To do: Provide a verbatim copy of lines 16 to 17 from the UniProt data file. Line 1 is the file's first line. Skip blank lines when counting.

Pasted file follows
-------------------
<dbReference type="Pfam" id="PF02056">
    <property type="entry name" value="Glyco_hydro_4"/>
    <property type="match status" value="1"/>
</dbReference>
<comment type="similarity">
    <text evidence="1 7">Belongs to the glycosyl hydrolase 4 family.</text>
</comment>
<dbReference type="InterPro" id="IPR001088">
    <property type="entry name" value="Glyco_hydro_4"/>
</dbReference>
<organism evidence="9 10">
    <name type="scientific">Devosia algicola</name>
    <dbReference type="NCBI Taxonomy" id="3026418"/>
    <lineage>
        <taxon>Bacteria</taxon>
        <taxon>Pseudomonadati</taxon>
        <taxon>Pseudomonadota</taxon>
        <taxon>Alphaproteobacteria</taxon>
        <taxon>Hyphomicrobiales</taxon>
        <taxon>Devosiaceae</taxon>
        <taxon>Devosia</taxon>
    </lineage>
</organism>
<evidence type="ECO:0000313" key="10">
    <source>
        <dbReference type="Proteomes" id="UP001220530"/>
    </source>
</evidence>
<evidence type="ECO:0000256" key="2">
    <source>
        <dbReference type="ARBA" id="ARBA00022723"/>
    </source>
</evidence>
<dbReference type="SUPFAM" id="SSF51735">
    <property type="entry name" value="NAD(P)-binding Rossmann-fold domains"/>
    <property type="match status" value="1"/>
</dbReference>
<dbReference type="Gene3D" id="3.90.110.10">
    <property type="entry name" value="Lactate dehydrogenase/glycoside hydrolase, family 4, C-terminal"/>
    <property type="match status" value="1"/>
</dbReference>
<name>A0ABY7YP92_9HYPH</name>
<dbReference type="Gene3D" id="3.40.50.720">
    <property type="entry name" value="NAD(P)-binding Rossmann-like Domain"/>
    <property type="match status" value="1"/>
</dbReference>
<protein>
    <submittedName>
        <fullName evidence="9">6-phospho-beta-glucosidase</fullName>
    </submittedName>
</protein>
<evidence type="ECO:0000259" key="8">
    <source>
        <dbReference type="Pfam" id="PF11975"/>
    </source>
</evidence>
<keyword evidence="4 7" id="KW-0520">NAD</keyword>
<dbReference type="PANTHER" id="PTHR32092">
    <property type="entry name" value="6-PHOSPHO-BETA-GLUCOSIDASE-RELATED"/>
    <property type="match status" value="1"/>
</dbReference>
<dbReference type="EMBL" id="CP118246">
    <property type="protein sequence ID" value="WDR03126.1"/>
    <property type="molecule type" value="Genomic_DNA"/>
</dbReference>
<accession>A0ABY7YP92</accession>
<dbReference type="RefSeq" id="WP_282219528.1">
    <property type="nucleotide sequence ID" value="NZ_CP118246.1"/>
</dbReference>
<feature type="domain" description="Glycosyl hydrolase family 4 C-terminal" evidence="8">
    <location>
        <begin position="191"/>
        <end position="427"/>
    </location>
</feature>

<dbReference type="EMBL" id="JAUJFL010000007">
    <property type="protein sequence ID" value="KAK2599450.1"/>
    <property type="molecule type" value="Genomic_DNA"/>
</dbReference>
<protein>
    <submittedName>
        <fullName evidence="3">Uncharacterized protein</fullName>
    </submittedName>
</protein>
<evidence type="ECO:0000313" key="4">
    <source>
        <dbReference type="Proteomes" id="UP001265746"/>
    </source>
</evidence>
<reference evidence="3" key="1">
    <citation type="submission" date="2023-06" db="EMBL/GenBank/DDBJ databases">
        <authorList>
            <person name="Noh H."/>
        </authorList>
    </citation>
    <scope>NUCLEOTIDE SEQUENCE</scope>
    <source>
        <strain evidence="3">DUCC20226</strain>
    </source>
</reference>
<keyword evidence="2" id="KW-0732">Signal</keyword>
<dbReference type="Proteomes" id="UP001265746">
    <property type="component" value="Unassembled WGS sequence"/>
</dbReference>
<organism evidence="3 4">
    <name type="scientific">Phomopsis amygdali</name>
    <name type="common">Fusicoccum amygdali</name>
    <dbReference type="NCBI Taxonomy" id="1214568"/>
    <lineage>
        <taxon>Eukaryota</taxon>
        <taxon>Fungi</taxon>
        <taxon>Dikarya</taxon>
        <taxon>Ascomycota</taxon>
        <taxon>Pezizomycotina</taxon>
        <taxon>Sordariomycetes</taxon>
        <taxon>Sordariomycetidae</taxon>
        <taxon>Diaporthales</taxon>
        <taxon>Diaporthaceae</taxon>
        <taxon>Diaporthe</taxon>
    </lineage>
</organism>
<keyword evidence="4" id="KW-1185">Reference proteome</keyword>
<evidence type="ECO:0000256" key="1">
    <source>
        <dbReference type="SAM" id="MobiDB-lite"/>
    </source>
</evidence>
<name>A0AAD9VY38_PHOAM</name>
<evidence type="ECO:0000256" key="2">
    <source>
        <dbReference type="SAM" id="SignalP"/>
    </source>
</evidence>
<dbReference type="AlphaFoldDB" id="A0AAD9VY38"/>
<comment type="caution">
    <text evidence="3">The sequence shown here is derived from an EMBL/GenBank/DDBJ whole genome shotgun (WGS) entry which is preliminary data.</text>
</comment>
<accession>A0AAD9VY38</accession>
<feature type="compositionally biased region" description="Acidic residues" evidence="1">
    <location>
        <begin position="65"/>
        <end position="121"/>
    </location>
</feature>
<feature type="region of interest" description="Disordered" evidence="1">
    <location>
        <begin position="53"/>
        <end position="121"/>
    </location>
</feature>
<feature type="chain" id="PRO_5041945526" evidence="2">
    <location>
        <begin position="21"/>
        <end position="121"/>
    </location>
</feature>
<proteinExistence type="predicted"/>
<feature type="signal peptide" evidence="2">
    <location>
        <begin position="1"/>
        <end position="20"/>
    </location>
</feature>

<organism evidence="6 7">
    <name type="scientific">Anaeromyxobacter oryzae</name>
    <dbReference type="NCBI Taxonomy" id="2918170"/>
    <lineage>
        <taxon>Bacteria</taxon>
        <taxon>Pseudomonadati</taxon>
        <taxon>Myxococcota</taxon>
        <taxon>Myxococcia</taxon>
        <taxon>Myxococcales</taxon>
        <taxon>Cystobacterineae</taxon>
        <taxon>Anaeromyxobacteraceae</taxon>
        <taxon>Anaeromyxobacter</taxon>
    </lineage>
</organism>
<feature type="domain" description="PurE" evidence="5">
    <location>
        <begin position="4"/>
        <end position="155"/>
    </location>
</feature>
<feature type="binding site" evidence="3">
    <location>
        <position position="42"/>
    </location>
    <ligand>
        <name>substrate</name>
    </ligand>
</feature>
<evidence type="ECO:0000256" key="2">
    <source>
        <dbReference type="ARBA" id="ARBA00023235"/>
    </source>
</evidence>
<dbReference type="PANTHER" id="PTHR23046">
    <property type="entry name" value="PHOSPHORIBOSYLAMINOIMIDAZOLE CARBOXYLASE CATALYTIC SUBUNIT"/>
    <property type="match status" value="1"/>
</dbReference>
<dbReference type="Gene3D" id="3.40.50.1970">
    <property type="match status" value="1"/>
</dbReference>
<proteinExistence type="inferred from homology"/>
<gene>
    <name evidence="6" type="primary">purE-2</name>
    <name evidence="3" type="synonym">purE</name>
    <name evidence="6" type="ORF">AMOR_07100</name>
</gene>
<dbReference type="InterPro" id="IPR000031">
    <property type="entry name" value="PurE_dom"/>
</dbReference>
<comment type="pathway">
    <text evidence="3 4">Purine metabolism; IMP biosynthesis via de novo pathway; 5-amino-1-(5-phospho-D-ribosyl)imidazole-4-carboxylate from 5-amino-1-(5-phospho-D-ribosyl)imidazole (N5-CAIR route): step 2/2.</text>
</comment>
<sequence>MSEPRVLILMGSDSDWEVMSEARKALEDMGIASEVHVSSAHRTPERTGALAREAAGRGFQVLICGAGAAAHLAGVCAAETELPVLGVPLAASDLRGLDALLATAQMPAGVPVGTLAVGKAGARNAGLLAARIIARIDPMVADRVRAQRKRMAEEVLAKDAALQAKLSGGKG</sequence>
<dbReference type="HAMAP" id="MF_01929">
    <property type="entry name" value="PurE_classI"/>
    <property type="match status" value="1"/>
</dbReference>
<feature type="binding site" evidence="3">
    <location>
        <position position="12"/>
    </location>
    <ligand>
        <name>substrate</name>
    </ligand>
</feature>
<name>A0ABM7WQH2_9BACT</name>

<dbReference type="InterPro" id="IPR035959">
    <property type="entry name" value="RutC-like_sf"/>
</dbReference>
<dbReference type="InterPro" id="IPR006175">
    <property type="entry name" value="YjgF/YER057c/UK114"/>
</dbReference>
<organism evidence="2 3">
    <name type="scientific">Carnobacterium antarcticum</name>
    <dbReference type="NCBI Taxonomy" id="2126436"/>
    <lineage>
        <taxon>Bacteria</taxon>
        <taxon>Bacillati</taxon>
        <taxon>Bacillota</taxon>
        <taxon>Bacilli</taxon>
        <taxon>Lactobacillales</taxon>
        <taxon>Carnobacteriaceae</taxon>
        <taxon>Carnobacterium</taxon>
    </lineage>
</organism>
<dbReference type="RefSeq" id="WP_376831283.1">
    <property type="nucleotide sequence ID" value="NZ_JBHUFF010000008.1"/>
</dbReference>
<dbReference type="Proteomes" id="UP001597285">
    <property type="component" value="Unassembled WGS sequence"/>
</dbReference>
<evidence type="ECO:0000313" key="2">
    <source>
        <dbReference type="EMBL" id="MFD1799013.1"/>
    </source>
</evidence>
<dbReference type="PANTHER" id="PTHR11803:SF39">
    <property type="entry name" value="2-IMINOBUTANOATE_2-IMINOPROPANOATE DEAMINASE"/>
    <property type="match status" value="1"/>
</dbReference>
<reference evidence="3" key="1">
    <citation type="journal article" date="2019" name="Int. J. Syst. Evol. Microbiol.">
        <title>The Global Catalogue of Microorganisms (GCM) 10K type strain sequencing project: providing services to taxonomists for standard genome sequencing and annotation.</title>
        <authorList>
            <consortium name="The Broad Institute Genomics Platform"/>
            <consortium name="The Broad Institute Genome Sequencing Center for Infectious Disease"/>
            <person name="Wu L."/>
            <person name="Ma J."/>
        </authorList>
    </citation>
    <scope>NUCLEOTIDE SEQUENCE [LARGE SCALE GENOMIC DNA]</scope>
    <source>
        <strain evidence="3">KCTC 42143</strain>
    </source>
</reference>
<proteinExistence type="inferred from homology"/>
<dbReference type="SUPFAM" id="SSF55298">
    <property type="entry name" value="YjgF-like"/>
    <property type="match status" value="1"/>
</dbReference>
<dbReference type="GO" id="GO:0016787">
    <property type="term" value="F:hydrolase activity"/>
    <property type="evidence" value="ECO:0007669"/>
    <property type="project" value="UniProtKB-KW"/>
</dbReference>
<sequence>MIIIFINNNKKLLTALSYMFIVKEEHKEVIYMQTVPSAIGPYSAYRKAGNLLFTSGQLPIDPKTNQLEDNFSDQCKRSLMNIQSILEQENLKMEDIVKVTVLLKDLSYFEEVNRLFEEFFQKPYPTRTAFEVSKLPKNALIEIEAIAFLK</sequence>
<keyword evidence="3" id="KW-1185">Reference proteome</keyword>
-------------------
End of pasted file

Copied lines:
        <taxon>Pseudomonadati</taxon>
        <taxon>Pseudomonadota</taxon>